Take a little bit of time and do some research and build your own computer. It's much cheaper than buying a pre-made system and on top of that you will be getting the perfect machine for your OWN personal needs.
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  #7  
Old 11-27-2004, 06:52 PM
mikeyvegas mikeyvegas is offline
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Default Re: DELL Help please

[ QUOTE ]
Does anyone know if this is the case? Can i get a 4700C and somehow add the card myself without voiding a warranty or overloading the computer?

Any other suggestions?

Thanks,

JBB

[/ QUOTE ]

So I got bored and decided to check out the differences between the 2 sytems. Looks like the 4700 supportts up to a 3.4 p4 and the 8400 handles and 3.6. The memory on the 4700 can handle upto 4 gig of ddr 2 400mhz while the 8400 can hanlde 4 gig of 400 and 533mhz. They both use PCIe video slots and both have 2 Sata ports. The 4700 has 2 free PCI slots and the 8400 has 3. The 4700 has an intregrated 10/100 card and the 8400 has a 1000 card.

I'm glad i checked this out cause I was just going to go with an 8400 but now I think I'm going with the 4700 cause I see no advantage. The only thing that troubles me with the 4700 is the one less pci slot.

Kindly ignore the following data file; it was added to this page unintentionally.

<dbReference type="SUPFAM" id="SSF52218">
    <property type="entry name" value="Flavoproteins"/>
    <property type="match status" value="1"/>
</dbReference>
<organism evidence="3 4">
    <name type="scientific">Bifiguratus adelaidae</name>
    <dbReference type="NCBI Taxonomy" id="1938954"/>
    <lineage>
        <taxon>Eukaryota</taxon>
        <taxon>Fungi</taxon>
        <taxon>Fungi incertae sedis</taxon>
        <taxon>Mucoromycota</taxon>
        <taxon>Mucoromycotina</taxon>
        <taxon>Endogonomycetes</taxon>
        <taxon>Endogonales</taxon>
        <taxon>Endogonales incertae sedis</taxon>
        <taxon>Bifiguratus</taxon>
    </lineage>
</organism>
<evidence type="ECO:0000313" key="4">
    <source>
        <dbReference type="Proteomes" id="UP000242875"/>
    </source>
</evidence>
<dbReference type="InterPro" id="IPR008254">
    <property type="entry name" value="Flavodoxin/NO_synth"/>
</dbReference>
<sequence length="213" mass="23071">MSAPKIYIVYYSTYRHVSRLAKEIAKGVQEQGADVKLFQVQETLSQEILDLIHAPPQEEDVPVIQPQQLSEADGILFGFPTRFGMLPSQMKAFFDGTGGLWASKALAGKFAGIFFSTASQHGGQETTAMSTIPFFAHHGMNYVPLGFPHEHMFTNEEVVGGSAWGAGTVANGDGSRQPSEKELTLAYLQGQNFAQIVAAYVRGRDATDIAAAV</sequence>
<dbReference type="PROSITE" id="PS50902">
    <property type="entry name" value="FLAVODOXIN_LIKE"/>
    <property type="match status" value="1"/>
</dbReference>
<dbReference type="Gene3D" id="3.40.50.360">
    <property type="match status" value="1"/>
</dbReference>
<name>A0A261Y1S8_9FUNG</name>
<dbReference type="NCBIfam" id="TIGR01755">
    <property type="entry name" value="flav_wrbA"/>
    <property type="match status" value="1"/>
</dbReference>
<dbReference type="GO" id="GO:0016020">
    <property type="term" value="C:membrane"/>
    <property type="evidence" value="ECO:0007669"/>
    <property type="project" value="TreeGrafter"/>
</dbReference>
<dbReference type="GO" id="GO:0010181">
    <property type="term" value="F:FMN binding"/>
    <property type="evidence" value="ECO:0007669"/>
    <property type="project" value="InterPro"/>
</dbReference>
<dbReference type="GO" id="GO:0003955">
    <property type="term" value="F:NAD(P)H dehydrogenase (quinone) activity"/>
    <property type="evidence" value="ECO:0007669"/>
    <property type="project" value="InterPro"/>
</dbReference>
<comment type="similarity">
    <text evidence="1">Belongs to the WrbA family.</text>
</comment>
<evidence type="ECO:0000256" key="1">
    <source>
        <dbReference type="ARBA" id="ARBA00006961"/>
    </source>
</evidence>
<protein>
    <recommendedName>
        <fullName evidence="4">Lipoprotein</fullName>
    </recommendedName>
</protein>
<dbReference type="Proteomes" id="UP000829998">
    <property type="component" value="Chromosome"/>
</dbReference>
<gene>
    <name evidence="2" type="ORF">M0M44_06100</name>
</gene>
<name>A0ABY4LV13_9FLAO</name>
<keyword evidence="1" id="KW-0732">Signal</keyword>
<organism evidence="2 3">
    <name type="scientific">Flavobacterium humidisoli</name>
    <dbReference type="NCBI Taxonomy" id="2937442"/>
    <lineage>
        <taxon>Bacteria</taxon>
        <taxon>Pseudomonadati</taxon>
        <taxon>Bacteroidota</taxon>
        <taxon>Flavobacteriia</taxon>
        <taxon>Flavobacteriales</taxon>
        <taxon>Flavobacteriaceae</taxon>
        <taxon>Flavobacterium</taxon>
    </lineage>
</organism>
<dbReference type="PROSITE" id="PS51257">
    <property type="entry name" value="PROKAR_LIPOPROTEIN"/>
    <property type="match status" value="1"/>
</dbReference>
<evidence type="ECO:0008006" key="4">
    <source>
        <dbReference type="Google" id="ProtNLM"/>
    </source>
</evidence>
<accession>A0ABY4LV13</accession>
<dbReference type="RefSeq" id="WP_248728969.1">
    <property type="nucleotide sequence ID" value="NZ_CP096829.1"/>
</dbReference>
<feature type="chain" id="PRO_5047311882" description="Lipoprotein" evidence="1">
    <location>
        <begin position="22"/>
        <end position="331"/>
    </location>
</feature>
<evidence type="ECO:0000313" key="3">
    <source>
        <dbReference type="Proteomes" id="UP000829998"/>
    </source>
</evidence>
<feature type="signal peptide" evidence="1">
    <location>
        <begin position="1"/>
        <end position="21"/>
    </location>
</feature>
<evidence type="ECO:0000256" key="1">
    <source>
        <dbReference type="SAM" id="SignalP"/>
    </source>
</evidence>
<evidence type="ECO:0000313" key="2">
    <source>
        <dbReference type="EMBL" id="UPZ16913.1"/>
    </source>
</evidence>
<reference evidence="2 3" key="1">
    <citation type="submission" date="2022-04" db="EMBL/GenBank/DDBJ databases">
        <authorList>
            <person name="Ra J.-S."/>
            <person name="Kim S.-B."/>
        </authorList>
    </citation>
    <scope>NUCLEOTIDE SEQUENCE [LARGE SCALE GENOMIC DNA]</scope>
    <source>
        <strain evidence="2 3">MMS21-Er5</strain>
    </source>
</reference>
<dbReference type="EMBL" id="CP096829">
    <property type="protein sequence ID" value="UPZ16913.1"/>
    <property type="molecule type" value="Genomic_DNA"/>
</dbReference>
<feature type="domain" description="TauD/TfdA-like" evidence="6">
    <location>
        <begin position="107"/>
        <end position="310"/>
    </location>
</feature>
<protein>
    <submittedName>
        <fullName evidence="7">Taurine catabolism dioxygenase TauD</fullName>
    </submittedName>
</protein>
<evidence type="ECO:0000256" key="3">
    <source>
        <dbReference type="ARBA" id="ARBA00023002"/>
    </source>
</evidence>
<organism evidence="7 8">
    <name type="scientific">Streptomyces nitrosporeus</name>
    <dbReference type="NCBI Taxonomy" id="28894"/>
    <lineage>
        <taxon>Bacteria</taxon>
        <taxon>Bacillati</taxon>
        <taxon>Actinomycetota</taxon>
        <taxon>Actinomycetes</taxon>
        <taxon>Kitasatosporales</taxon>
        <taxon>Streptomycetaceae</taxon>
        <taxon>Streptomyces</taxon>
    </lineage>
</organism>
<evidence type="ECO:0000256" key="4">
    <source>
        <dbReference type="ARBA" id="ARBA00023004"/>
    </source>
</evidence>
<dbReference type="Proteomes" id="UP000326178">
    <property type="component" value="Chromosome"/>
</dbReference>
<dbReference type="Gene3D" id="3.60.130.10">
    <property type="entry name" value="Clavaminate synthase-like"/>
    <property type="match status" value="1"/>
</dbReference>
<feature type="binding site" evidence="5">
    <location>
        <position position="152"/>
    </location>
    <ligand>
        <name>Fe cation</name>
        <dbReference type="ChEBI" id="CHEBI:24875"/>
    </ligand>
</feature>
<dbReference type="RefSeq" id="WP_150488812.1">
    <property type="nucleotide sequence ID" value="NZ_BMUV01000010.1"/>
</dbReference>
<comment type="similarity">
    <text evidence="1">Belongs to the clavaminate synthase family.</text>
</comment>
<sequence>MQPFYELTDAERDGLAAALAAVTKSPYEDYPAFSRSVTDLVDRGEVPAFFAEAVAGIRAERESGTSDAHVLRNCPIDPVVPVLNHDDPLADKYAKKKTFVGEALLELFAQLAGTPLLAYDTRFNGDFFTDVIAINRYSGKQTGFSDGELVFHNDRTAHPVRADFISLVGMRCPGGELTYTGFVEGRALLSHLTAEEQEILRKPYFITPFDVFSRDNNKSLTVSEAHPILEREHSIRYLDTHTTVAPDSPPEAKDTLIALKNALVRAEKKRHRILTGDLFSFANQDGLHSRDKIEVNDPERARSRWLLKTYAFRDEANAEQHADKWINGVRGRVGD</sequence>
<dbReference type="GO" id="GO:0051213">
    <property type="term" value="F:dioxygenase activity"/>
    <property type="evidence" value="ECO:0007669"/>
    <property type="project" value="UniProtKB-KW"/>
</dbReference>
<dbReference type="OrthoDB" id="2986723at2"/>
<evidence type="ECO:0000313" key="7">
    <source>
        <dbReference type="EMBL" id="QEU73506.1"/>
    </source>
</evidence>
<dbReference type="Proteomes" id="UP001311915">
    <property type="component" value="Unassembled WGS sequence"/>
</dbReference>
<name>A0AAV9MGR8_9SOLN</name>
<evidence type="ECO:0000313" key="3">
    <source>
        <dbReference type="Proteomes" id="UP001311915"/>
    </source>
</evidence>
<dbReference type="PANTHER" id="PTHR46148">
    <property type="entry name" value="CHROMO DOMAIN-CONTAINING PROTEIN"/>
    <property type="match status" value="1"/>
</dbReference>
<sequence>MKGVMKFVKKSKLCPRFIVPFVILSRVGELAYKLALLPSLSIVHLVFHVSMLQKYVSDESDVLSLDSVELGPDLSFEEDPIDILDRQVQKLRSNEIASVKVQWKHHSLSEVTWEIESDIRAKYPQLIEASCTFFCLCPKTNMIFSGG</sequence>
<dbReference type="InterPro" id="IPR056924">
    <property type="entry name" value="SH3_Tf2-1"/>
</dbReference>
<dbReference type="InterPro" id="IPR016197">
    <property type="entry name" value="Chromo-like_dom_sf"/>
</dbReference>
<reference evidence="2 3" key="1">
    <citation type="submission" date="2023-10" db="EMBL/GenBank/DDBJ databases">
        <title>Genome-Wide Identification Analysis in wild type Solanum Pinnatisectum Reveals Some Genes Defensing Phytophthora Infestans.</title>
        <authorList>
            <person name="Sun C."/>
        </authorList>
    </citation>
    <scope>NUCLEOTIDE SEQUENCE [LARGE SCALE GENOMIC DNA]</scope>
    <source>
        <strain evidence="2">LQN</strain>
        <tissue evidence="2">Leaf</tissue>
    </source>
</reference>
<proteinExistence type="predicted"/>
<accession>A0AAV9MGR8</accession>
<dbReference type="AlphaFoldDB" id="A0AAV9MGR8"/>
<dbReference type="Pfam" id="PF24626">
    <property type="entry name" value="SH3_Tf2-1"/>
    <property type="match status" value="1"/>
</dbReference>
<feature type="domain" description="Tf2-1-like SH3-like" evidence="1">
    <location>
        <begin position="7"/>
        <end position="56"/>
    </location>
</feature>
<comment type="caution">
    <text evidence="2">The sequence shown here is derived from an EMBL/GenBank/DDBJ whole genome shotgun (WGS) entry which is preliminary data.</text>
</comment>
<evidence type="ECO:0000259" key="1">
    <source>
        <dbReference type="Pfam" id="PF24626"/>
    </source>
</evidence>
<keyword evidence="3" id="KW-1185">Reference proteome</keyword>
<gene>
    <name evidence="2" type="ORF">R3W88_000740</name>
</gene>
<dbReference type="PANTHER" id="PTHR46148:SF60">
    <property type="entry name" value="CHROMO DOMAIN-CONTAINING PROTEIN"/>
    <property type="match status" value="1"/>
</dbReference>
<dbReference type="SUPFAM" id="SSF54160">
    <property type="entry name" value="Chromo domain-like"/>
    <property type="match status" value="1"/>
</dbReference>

With all that said, to go in and upgrade the Video card will not void any warrenty. Any reason for the getting the 4700c over the 4700? You will have one less 5.25 bay, 2 less memory slots, 0 pci slots, 1 less usb port and 1 half-height PCIe(which I'm not sure what that means). It is kind of cool looking though. Hope that helps
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  #8  
Old 11-27-2004, 07:07 PM
Blarg Blarg is offline
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Default Re: DELL Help please

The 4700 and 4600 are machines with PCI slots and an AGP slot for the video card.

The market in both motherboards and video cards is changing to PCI Express(like in the 8400) and dropping the AGP slot. If you want to upgrade down the line, particularly video cards, it will be much easier in a machine like the 8400 that has PCI Express slots.

You may still be able to get AGP cards for quite a while, but you won't need to upgrade for quite a while, either. And you can get a perfectly good AGP-based video card now that will last you for years unless you really intend to stress your system with the latest and greatest games -- and even those play pretty well on the better AGP cards out today, like the ATI 9800's. At any rate, by the time you decide to upgrade your video card(usually the most necessary reason to upgrade a home system), AGP cards may not be around as widely, and it may be harder to do. Furthermore, they probably will not be much better than the cards you are going to buy today.